Faithful DNA replication is challenged by stalling of replication forks during S phase. Replication stress is further increased in cancer cells or in response to genotoxic insults. Using live single-cell image analysis, we found that CDK2 activity fluctuates throughout an unperturbed S phase. We show that CDK2 fluctuations result from transient ATR signals triggered by stochastic replication stress events. In turn, fluctuating endogenous CDK2 activity causes corresponding decreases and increases in DNA synthesis rates, linking changes in stochastic replication stress to fluctuating global DNA replication rates throughout S phase. Moreover, cells that re-enter the cell cycle after mitogen stimulation have increased CDK2 fluctuations and prolonged S phase resulting from increased replication stress-induced CDK2 suppression. Thus, our study reveals a dynamic control principle for DNA replication whereby CDK2 activity is suppressed and fluctuates throughout S phase to continually adjust global DNA synthesis rates in response to recurring stochastic replication stress events.

Funding information:
  • Wellcome Trust - (United Kingdom)

Transient external force induces phenotypic reversion of malignant epithelial structures via nitric oxide signaling.

  • Ricca BL
  • Elife
  • 2018 Mar 21

Literature context: ulture of non-malignant MCF10A (RRID:CVCL_0598) and malignant MCF10A-CA1d cell


Abstract:

Non-malignant breast epithelial cells cultured in three-dimensional laminin-rich extracellular matrix (lrECM) form well organized, growth-arrested acini, whereas malignant cells form continuously growing disorganized structures. While the mechanical properties of the microenvironment have been shown to contribute to formation of tissue-specific architecture, how transient external force influences this behavior remains largely unexplored. Here, we show that brief transient compression applied to single malignant breast cells in lrECM stimulated them to form acinar-like structures, a phenomenon we term 'mechanical reversion.' This is analogous to previously described phenotypic 'reversion' using biochemical inhibitors of oncogenic pathways. Compression stimulated nitric oxide production by malignant cells. Inhibition of nitric oxide production blocked mechanical reversion. Compression also restored coherent rotation in malignant cells, a behavior that is essential for acinus formation. We propose that external forces applied to single malignant cells restore cell-lrECM engagement and signaling lost in malignancy, allowing them to reestablish normal-like tissue architecture.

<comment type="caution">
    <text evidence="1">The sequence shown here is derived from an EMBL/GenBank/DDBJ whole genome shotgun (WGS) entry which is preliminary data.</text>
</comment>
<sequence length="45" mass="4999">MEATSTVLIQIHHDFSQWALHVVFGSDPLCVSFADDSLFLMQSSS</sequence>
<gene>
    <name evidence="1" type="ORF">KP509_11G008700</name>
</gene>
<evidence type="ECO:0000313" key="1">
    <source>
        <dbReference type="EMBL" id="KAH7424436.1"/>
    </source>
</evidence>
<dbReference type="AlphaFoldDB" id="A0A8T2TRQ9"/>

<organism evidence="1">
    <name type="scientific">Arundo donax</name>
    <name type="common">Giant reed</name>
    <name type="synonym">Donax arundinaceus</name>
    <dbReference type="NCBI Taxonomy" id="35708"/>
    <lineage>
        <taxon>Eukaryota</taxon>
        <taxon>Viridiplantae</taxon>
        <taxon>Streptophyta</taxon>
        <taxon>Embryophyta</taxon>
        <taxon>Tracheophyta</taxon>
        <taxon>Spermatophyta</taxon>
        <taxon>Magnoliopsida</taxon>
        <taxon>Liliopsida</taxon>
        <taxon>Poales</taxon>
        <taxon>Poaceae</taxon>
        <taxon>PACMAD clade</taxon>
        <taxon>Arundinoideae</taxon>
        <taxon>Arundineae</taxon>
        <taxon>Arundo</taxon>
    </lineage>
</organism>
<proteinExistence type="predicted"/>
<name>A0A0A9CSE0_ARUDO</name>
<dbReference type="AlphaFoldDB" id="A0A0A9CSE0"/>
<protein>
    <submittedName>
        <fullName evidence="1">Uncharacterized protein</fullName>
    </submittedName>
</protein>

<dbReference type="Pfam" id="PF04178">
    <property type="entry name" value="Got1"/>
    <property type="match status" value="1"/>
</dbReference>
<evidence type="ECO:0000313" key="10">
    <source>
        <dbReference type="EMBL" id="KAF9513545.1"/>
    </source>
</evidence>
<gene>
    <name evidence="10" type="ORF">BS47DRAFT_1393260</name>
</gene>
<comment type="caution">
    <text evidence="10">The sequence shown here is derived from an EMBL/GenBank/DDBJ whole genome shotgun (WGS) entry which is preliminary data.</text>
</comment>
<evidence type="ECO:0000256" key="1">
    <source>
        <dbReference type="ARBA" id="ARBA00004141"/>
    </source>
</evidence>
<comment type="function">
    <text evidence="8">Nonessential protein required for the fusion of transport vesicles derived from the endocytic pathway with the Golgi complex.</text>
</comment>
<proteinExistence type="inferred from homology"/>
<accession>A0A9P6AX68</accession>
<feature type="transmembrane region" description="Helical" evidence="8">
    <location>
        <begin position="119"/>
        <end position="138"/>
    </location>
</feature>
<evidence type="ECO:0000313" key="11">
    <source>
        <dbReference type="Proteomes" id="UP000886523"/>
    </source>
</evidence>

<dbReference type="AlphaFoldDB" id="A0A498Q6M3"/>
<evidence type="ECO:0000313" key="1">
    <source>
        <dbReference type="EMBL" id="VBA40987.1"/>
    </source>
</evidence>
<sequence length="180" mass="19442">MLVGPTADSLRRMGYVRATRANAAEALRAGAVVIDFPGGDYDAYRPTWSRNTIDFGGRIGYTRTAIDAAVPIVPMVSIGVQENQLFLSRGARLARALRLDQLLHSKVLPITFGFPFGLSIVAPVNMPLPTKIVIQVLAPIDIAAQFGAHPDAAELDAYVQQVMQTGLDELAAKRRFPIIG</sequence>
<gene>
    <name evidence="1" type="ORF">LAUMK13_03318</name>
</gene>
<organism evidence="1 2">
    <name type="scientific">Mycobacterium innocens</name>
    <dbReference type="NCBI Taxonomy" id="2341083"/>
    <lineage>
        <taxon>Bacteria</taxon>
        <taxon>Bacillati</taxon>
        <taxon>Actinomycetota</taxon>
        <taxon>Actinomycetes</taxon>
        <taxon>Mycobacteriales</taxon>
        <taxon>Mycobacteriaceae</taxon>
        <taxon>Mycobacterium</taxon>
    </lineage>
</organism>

Funding information:
  • National Cancer Institute - PS-OC 60467763-112063-E()
  • National Institute of General Medical Sciences - F32 GM101911()
  • National Science Foundation - CMMI-1235569()
  • NIDDK NIH HHS - R01 DK068443-03(United States)
  • NIGMS NIH HHS - F32 GM101911()

MELK expression correlates with tumor mitotic activity but is not required for cancer growth.

  • Giuliano CJ
  • Elife
  • 2018 Feb 8

Literature context: illin and streptomycin. MCF10A (RRID:CVCL_0598) cells were grown in Mammary Ep


Abstract:

The Maternal Embryonic Leucine Zipper Kinase (MELK) has been identified as a promising therapeutic target in multiple cancer types. MELK over-expression is associated with aggressive disease, and MELK has been implicated in numerous cancer-related processes, including chemotherapy resistance, stem cell renewal, and tumor growth. Previously, we established that triple-negative breast cancer cell lines harboring CRISPR/Cas9-induced null mutations in MELK proliferate at wild-type levels in vitro (Lin et al., 2017). Here, we generate several additional knockout clones of MELK and demonstrate that across cancer types, cells lacking MELK exhibit wild-type growth in vitro, under environmental stress, in the presence of cytotoxic chemotherapies, and in vivo. By combining our MELK-knockout clones with a recently described, highly specific MELK inhibitor, we further demonstrate that the acute inhibition of MELK results in no specific anti-proliferative phenotype. Analysis of gene expression data from cohorts of cancer patients identifies MELK expression as a correlate of tumor mitotic activity, explaining its association with poor clinical prognosis. In total, our results demonstrate the power of CRISPR/Cas9-based genetic approaches to investigate cancer drug targets, and call into question the rationale for treating patients with anti-MELK monotherapies.

Funding information:
  • NIDDK NIH HHS - R01 DK088718(United States)
  • NIH Office of the Director - 1DP5OD021385()

p53 orchestrates DNA replication restart homeostasis by suppressing mutagenic RAD52 and POLθ pathways.

  • Roy S
  • Elife
  • 2018 Jan 15

Literature context: ) MCF10a Invitrogen HD PAR-024, RRID:CVCL_0598 Cell line (human) MCF10a p53 nu


Abstract: